The cotton chenille looks as if it is magically suspended in space. But it’s the linen that suspends it. 16/2 unbleached linen weft crosses 16/2 golden bleached linen warp. The two shades blend into one as they are woven for the transparency background.
Unfortunately, I had 16/1 golden bleached linen (16/1 is half as thin as 16/2) on my winding table, for the plattväv towels on the other loom. I wound a quill with the 16/1 and wove the transparency with it. It’s the wrong thread size and color. For 8 1/2 inches! Too far to undo without irreparably damaging the linen warp. This is disappointing. How did I let that happen? Take a deep breath… Move forward, and finish out the weaving with the correct 16/2 linen.
We all fall short. We do the wrong thing. That’s a weight to carry. Jesus breaks the yoke of our burden, and lifts the weight. We have been set free! When we finish the weaving, the chenille pattern will be the main attraction, not the error. By amazing grace, the error is overcome by the light shining through the transparency.
May your burdens be lifted.
What is the first thing I do when I have a new warp to put on the loom? Insert lease sticks. When I wind a warp on my warping reel, the ends follow an alternating over/under pattern between two pegs. This forms an “X” in the wound warp, and keeps the warp ends in sequential order. This “X” is called the lease cross, and I use lease sticks to secure it before proceeding. Hence, the lease sticks take first priority as I begin to dress the loom. Essentially, they hold the warp together.
This Christmas, remember to keep Jesus first. Jesus, the humble king, was born to die on a cross that we may live. In Him all things hold together. Joy to the world!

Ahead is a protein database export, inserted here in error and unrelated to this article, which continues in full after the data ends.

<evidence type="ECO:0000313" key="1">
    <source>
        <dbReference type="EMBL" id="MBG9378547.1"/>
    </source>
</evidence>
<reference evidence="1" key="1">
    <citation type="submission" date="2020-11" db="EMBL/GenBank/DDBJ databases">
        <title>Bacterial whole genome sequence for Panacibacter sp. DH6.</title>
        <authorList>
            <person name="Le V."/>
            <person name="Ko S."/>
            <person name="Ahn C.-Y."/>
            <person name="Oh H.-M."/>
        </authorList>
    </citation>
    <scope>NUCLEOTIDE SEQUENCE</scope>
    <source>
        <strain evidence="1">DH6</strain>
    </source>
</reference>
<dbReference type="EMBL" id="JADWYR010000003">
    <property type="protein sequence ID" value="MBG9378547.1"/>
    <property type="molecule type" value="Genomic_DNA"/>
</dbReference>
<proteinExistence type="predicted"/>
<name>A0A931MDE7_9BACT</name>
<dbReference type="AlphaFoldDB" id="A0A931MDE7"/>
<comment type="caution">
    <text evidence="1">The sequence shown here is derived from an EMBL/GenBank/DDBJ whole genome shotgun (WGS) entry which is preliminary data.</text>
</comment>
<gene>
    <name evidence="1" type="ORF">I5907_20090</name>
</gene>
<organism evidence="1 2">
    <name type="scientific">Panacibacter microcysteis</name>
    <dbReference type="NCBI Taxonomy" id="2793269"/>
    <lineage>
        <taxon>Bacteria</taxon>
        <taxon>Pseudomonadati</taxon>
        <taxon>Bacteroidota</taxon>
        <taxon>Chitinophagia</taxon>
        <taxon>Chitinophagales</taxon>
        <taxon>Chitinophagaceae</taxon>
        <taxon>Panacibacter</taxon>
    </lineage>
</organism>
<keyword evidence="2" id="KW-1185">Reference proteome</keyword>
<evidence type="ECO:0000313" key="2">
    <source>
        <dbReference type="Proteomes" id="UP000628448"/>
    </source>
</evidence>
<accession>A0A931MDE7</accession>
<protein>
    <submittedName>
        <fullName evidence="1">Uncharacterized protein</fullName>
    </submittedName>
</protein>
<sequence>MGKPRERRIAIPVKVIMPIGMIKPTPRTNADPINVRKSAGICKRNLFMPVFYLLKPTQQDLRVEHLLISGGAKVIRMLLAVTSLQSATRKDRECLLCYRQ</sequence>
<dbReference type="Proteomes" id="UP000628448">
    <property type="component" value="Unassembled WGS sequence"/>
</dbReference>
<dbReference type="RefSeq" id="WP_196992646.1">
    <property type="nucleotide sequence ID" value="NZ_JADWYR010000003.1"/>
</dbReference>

May your threads stay in order.
Have a Good Christmas,
Warp wound onto the back beam, as seen through the beater, only adds to the expectant delight. The new warp is tied on and the treadles are tied up. The next step is to wind a quill with linen thread to put in the ready boat shuttle! This is joyous anticipation for a handweaver.
Immanuel, God with us, Jesus Christ. He came to live among us. The one who came to save us lives among us. He delights in us, loves us, and rejoices over us. Imagine that! The Lord rejoices over you. The Grand Weaver delights in his creations. Why are we surprised?
May you be delighted and be a delight.
Merry Christmas to you,
When I see a linen warp chain, I anticipate an exciting project. It’s a picture of work to be done–beaming, threading, sleying, tying on, and tying up. And it’s a picture of fabric to be woven. Linen brings its own challenges, I know. Careful technique and mindful practices are a must. But I’m eager get started!
Advent. The word means “coming.” It’s the season we are in right now, leading up to Christmas. It signifies the world waiting for the coming of Christ. As a warp chain is a picture of anticipation and hope, so is Advent. And the coming of Jesus answers that hope. The story of Christmas is the story of God with us. Jesus, God with us still. A line from “O Little Town of Bethlehem,” an old carol written by Phillips Brooks, says it well, “O come to us, abide with us, our Lord Emmanuel!”
May your anticipation and hope be satisfied.